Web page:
Drivin N’ Cryin, ‘Ian McLagan’: Song You Need to Know – Rolling Stone
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Song You Need to Know: Drivin N’ Cryin, ‘Ian McLagan’

Georgia rock band pays tribute to the late Small Faces member with a beguiling bar-band romp

Drivin N' Cryin

Drivin N' Cryin pay tribute to the late member of the Small Faces in the new song "Ian McLagan."

Carlton Freeman

Drivin N’ Cryin pay tribute to Ian McLagan — the electrifying keyboardist for the Faces and Small Faces, who died in 2014 — in this sneaky bar-band jam that bears his name. A track off the Georgia rock group’s upcoming album Live the Love Beautiful, “Ian McLagan” is framed by singer Kevn Kinney’s first-person lyrics, which vividly recall the last time he saw McLagan alive: schlepping his gear down an Austin alleyway in the rain.

Kinney uses the image to reinforce both the humble nature of McLagan, who played on classic-rock gems like “Stay With Me” and “Itchycoo Park,” and the musician’s dedication to the rock & roll grind. “Some people, they do one thing/Talk about it all of their lives/But some people, they keep doin’/It’s what keeps you alive,” Kinney sings.

“What is it about this art life that keeps me searching for more? Ian McLagan could’ve done a couple records with Small Faces and spent the rest of his life sitting in a bar talking about how great it was,” Kinney says. “But it seems to me he never stopped believing it — whatever it is that’s on the other side of this mountain that we are all driving towards.”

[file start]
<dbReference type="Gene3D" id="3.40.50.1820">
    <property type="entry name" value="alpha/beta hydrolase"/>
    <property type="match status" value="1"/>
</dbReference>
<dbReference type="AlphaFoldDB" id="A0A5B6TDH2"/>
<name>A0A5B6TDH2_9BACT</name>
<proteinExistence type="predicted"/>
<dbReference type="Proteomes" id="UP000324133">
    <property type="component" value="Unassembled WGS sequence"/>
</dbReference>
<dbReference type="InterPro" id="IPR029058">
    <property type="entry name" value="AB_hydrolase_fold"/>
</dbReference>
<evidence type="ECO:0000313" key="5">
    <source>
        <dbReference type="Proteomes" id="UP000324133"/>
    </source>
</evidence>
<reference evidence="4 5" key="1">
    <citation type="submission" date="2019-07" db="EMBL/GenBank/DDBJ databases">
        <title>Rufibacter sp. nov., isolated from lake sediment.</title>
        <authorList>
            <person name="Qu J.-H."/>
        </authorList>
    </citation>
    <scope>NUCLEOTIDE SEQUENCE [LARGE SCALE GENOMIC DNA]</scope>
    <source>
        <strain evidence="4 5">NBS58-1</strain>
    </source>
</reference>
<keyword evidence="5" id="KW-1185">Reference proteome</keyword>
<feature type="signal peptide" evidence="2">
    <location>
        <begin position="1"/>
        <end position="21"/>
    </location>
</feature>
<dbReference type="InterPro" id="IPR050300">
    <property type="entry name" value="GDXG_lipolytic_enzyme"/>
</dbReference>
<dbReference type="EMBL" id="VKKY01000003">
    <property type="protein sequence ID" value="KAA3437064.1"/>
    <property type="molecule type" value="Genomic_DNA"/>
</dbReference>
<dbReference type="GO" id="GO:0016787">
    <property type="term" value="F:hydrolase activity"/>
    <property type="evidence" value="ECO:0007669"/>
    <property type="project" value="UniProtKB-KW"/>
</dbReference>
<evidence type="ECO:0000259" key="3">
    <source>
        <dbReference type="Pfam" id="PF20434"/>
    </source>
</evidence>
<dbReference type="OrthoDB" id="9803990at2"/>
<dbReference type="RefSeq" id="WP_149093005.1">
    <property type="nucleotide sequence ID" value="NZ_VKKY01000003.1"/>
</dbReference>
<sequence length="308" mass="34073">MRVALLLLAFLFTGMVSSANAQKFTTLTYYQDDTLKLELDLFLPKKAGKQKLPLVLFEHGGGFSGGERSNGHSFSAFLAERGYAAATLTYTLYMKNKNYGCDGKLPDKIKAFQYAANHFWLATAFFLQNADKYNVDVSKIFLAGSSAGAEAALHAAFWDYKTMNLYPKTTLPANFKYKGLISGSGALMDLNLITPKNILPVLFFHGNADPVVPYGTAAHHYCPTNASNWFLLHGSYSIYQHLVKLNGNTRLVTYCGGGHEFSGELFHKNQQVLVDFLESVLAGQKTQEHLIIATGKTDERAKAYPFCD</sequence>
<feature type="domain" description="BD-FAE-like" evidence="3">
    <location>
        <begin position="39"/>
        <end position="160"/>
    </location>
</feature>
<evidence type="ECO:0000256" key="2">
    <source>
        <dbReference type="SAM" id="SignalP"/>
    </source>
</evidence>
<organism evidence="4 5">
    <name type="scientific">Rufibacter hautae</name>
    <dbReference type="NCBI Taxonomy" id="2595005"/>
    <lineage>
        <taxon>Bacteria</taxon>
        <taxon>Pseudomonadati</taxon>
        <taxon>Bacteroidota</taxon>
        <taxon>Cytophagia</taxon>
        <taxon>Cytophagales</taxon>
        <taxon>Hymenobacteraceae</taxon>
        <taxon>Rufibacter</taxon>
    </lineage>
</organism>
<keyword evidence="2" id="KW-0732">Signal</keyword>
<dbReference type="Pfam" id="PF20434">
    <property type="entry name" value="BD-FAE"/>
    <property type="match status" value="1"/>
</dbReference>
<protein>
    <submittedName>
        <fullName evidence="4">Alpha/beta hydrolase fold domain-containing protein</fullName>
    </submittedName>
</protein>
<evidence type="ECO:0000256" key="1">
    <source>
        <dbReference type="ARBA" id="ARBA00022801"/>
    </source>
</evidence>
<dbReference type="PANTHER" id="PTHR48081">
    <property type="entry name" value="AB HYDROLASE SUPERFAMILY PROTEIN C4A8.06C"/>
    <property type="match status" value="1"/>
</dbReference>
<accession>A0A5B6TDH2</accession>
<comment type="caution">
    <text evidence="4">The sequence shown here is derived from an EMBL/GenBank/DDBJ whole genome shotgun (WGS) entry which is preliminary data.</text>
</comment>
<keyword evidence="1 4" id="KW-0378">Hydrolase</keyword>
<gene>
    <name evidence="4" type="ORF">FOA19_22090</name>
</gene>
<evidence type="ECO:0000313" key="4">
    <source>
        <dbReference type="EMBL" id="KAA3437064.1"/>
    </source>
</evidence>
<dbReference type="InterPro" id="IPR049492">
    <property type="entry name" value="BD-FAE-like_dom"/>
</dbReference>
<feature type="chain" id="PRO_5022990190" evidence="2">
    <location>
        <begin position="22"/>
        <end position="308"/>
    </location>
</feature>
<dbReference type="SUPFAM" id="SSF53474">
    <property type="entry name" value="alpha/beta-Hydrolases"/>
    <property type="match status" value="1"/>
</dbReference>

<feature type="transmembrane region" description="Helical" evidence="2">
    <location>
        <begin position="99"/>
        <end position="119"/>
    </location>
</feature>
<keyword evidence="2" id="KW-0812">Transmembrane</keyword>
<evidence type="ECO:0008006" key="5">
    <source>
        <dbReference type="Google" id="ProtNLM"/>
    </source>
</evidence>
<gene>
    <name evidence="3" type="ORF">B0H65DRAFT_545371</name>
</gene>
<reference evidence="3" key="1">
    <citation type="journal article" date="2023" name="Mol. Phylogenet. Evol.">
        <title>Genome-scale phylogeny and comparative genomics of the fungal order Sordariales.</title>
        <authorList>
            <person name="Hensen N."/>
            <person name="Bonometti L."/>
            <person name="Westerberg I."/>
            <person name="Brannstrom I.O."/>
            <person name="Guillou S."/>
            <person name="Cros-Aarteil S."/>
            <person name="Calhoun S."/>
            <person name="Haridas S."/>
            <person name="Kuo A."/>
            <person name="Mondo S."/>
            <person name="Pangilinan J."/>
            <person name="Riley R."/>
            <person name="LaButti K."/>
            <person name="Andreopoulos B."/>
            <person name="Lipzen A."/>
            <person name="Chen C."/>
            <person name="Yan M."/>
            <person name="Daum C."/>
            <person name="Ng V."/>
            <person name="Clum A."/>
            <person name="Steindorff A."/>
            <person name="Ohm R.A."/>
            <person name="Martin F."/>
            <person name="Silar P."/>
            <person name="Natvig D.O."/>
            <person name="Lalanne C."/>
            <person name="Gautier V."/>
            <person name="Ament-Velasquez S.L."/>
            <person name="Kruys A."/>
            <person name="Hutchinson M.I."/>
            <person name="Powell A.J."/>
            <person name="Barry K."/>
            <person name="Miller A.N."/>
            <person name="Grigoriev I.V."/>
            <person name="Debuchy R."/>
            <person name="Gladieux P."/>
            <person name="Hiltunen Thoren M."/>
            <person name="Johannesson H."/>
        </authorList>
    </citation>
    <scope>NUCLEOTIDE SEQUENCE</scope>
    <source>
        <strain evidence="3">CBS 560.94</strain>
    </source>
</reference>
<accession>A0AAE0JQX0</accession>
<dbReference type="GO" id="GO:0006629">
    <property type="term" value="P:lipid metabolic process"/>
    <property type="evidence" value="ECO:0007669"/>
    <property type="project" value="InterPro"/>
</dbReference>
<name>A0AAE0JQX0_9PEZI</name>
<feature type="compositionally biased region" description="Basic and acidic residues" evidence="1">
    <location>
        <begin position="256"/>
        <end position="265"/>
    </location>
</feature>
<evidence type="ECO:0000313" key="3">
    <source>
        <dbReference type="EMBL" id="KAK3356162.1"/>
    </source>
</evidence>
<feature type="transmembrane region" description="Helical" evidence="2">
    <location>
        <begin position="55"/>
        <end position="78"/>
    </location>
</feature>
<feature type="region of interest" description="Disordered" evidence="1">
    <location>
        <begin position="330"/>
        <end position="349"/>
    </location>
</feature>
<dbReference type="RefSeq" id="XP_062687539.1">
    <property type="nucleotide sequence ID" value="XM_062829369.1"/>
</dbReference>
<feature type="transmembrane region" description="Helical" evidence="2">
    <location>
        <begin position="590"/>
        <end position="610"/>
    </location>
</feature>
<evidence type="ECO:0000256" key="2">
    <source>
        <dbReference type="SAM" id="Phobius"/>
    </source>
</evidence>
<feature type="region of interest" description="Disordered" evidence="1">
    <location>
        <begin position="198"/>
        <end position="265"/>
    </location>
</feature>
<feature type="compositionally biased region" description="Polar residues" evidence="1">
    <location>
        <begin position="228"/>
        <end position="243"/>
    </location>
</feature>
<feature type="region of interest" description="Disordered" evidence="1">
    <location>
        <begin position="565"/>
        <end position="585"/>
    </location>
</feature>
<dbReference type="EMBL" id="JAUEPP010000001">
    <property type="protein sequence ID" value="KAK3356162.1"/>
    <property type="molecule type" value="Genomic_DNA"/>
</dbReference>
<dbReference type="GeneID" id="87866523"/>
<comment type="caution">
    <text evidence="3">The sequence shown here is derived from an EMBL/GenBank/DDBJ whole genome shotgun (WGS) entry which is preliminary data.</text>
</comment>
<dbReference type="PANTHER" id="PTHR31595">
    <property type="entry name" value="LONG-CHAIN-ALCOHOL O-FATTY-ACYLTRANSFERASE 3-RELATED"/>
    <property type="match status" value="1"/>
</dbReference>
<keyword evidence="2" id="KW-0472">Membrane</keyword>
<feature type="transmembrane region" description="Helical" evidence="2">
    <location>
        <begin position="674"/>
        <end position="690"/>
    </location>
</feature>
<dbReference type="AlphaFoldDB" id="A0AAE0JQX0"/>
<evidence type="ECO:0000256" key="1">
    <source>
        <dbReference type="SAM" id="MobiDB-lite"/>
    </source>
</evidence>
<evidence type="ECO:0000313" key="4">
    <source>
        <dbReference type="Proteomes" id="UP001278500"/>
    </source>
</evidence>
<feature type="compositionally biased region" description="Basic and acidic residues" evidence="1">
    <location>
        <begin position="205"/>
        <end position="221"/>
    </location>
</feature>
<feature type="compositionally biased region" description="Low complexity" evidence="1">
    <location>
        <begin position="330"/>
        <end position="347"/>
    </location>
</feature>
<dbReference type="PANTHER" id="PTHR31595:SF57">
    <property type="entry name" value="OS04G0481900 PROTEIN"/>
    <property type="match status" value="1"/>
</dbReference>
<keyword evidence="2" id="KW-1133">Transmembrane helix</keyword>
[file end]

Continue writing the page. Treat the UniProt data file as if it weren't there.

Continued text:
Opening with the simple, sparse strumming of an acoustic guitar that suggests a ballad is imminent, “Ian McLagan” pulls a bait and switch and evolves into a flailing mix of jangly guitars, punchy harmonica and producer Aaron Lee Tasjan’s moody organ. It’s a satisfying mash of sounds, leading to a Faces-like slide-guitar solo from Drivin N’ Cryin’s newest member, Laur Joamets (ex-Sturgill Simpson guitar hero), who delivers a cascade of weeping notes in line with his band’s name.

It’s the addition of fellow rock lifer Dan Baird that takes the track to the next level, however. The onetime Georgia Satellites frontman joins his unmistakable voice with Kinney’s on the final chorus to howl into the night, envisioning a world where McLagan is alive, well and still on the road.

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